By Betsy Deville
I welcome the opportunity to share my work. I grew up in a small midwestern town and was raised Catholic. I attended Catholic school through college. It was sheltered. I remember both horror and wonder when visiting a public university and seeing a condom in a vending machine!
After college, religion was not part of my life. I simply didn’t make time for it, didn’t reflect on it, until my first child was born. As I held him in my arms, I knew to my core that there was no god to protect him, just me.
As he grew and experienced the world, he bumped into religion, specifically christianity, a lot. In the preschool he attended, there were bible lessons (which after review, we opted out of). His first grade class had three children with parents who were conservative christian pastors and he heard things like, “you will have a lot of bad luck if you don’t believe in God.” I am grateful for our open relationship so that when he shared things like that so I could work through them with him.
Fast forward a few years. I attended an Atheist Convention in Austin, Texas with a dear friend. We visited the shops in the area and were surprised that there was nothing there that appealed to us. Many of the t-shirts (and there were mostly t-shirts) were snarky and negative. I wanted something different. Something that reflected the generous and positive worldview of the atheists I knew. I wanted to capture words and images that could start a conversation, and not shut others out. Betsy DeVille was born!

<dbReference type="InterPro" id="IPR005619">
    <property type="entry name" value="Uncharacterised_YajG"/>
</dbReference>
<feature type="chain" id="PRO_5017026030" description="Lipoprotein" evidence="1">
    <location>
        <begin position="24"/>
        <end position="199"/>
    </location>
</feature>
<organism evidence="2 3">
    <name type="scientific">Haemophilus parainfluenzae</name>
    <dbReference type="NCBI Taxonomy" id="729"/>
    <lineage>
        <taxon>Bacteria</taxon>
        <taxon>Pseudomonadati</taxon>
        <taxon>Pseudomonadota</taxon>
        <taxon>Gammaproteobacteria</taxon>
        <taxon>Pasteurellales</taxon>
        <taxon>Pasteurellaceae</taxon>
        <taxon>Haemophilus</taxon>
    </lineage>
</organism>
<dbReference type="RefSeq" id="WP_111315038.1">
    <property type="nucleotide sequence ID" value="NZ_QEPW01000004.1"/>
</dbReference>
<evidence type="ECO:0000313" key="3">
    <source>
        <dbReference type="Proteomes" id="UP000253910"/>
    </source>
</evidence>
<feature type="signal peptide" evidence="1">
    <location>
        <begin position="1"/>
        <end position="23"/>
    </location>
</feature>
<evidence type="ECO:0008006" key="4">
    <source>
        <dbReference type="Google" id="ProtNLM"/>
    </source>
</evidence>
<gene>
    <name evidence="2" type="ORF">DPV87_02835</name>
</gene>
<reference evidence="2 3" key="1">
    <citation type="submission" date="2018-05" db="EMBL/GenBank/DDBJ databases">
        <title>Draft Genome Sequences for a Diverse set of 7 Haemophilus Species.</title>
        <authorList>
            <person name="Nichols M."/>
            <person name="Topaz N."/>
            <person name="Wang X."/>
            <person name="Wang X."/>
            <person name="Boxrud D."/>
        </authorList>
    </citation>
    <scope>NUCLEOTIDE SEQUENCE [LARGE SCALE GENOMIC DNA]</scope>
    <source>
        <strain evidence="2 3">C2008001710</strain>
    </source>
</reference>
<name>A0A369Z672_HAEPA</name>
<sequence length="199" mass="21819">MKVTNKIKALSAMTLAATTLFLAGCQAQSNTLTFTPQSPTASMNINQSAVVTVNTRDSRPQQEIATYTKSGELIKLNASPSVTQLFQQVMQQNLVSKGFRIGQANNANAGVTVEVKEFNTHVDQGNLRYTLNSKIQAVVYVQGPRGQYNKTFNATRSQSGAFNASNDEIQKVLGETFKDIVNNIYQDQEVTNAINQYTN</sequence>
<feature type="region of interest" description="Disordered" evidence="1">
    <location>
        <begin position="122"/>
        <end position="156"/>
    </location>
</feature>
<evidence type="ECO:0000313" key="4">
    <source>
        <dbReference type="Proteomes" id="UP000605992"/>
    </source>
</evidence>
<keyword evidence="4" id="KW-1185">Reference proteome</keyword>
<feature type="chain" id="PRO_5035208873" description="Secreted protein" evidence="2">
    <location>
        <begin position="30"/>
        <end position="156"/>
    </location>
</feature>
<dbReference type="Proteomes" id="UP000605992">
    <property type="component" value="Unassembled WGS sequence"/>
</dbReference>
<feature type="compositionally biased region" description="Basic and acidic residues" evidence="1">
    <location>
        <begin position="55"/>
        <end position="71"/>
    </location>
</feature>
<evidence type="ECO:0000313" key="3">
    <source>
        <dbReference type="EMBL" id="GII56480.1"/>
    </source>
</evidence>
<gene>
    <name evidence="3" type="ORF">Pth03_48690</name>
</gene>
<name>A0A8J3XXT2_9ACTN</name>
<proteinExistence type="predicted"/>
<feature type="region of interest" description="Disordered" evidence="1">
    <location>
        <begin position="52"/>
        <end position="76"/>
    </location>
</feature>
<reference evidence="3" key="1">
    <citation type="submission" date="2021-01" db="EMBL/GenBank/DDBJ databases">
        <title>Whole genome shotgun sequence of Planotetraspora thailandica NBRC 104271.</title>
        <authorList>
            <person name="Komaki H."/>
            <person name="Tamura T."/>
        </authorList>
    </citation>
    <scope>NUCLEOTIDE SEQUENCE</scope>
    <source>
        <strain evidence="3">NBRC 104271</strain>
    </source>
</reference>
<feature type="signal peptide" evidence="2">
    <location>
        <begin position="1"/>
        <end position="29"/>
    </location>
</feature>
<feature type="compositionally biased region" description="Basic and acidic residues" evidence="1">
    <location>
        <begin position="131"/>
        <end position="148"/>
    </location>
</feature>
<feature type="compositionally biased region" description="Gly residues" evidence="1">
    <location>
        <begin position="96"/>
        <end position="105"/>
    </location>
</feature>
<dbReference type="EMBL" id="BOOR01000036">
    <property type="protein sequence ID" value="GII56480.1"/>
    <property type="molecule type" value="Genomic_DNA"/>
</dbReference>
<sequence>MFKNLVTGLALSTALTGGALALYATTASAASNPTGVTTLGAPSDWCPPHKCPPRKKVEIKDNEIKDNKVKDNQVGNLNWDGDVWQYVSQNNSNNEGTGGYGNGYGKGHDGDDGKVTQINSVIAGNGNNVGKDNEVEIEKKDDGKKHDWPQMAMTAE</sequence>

I started with bracelets featuring quotes by Voltaire, “if we believe absurdities we shall commit atrocities.”
I created one bracelet that I would wear to a family gathering as my secret truth
I also created small items for the privacy of the home, where we are truly ourselves. Many atheists who are also parents (myself included) feel we cannot be completely open about our lack of believe because of the blowback on our children. I love creating pieces that bring me joy and hopefully bring joy to folks like me.
While planning a winter party for my son’s class at school we were instructed not to include religious themes. The other parents at the planning event did not understand that. I explained that aside from the celebration of the birth of Jesus, there was nothing about Christmas that was religious. Greenery, lights, Santa were all secular. It occurred to me then that we could have our own ornaments too…
After the second year, I reconsidered on the t-shirts when the 4th of July rolled around. So many t-shirts intending to show patriotism were christian monotheism. But that is not how our country was founded. So, I created a design that reflected the pledge of allegiance as it was original written into the United States flag code in 1942.
You can visit me online at betsydeville.com where I sell my work, blog about the history of Christmas, raising atheist children, and great books you should read. I’d love to hear from you and can be reached at email@example.com.